2. Why going grain-free and how it can help people who have autoimmune Hashimoto’s disease to get better?

In my opinion, anyone with an autoimmune disease should not be eating grains. I’ve written a lot about this subject and research shows that gluten and the anti-nutrients in grains in general can irritate the digestive tract and stimulate the immune system.

In any autoimmune disease it is best to calm the digestive system because 80% of the immune system resides there. You want to remove any triggers to the immune system so that it does not attack the specific tissue or organ affected by autoimmune disease.

In short, removing any foods that are known to trigger the immune system such as gluten and grains, will improve the condition of anyone with an autoimmune disorder.

3. More and more women get diagnosed with Hashimoto’s and other autoimmune conditions in their child bearing years. Do you have special recommendations for autoimmune diet during pregnancy? Is grain-free diet safe to use in pregnancy?

The grain-free diet is certainly safe to use in pregnancy. It is essentially a paleolithic diet which was followed for thousands of years in human history. Fruits and vegetables, as well as tubers and potatoes may be eaten and these are all carbohydrate foods.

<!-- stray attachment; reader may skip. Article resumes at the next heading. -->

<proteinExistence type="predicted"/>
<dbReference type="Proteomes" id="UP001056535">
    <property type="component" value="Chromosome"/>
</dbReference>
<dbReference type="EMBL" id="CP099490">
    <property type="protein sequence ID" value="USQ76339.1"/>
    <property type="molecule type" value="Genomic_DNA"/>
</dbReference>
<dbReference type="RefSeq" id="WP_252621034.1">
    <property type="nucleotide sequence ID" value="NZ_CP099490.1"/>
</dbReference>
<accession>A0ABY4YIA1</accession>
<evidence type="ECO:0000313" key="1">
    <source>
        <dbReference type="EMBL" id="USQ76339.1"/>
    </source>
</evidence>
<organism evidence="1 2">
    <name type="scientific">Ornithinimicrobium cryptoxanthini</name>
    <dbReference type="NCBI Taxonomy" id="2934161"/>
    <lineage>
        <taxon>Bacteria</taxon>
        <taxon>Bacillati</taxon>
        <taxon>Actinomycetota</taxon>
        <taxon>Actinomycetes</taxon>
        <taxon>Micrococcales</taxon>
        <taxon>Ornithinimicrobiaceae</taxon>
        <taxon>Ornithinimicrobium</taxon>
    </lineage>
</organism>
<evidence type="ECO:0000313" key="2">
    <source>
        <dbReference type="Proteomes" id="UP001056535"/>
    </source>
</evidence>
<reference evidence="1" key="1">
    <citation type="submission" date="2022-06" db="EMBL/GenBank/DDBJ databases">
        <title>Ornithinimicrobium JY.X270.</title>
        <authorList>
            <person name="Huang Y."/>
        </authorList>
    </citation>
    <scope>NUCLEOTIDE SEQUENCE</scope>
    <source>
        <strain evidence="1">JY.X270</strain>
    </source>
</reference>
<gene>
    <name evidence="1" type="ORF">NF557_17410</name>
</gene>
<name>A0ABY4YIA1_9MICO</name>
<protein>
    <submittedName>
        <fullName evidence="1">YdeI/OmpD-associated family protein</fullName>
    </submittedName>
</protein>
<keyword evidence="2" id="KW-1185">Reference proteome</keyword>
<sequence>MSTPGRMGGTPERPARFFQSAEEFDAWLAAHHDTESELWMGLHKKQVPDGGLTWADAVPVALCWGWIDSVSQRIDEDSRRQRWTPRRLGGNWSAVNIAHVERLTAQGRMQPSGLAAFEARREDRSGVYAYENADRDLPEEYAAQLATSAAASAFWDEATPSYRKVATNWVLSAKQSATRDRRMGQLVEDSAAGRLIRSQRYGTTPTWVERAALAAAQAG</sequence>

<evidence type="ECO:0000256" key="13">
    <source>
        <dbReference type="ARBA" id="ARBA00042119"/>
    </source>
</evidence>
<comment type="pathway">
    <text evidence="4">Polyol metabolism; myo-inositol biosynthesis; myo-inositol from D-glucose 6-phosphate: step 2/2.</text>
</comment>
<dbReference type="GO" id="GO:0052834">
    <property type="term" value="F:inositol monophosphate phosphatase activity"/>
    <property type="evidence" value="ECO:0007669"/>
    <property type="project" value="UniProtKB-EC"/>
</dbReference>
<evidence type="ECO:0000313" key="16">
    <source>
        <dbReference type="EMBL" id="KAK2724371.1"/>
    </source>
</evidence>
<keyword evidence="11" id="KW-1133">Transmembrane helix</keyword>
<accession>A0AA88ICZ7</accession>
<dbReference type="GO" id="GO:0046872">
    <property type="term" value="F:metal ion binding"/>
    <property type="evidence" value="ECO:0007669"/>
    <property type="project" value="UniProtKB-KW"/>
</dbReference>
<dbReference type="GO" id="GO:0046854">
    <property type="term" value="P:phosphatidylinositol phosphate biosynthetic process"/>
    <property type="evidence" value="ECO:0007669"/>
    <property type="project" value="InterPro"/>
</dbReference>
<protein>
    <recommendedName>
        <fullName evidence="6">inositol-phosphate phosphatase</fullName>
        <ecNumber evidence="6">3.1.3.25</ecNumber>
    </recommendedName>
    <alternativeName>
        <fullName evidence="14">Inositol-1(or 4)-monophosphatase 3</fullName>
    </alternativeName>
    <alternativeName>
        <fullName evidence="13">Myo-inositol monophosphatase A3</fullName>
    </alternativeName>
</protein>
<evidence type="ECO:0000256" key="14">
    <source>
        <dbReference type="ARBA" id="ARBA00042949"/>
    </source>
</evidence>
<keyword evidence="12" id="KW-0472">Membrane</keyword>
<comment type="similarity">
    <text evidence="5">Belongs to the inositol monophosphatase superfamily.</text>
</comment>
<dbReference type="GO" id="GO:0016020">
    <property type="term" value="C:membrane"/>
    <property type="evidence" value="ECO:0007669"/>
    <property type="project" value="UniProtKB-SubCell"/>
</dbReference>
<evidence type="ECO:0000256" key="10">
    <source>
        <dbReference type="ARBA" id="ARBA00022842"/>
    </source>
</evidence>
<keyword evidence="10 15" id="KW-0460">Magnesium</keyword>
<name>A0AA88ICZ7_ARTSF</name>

During pregnancy it is critical to eat traditional foods such as organ meats, animal fats and eggs to support a healthy developing nervous system and to give critical fat soluble vitamins to the mother and child. All these foods are inexpensive and can be easy incorporated in your budget.

4. Many Outsmart Disease readers asked questions about carbohydrates. Low carbs diets can suppress thyroid function and high carbs diets have many negative effects on our overall health. What are your thoughts about carbs and is there a way to tell if you are getting enough carbs for thyroid health?

With any thyroid problem the person has to go by symptoms.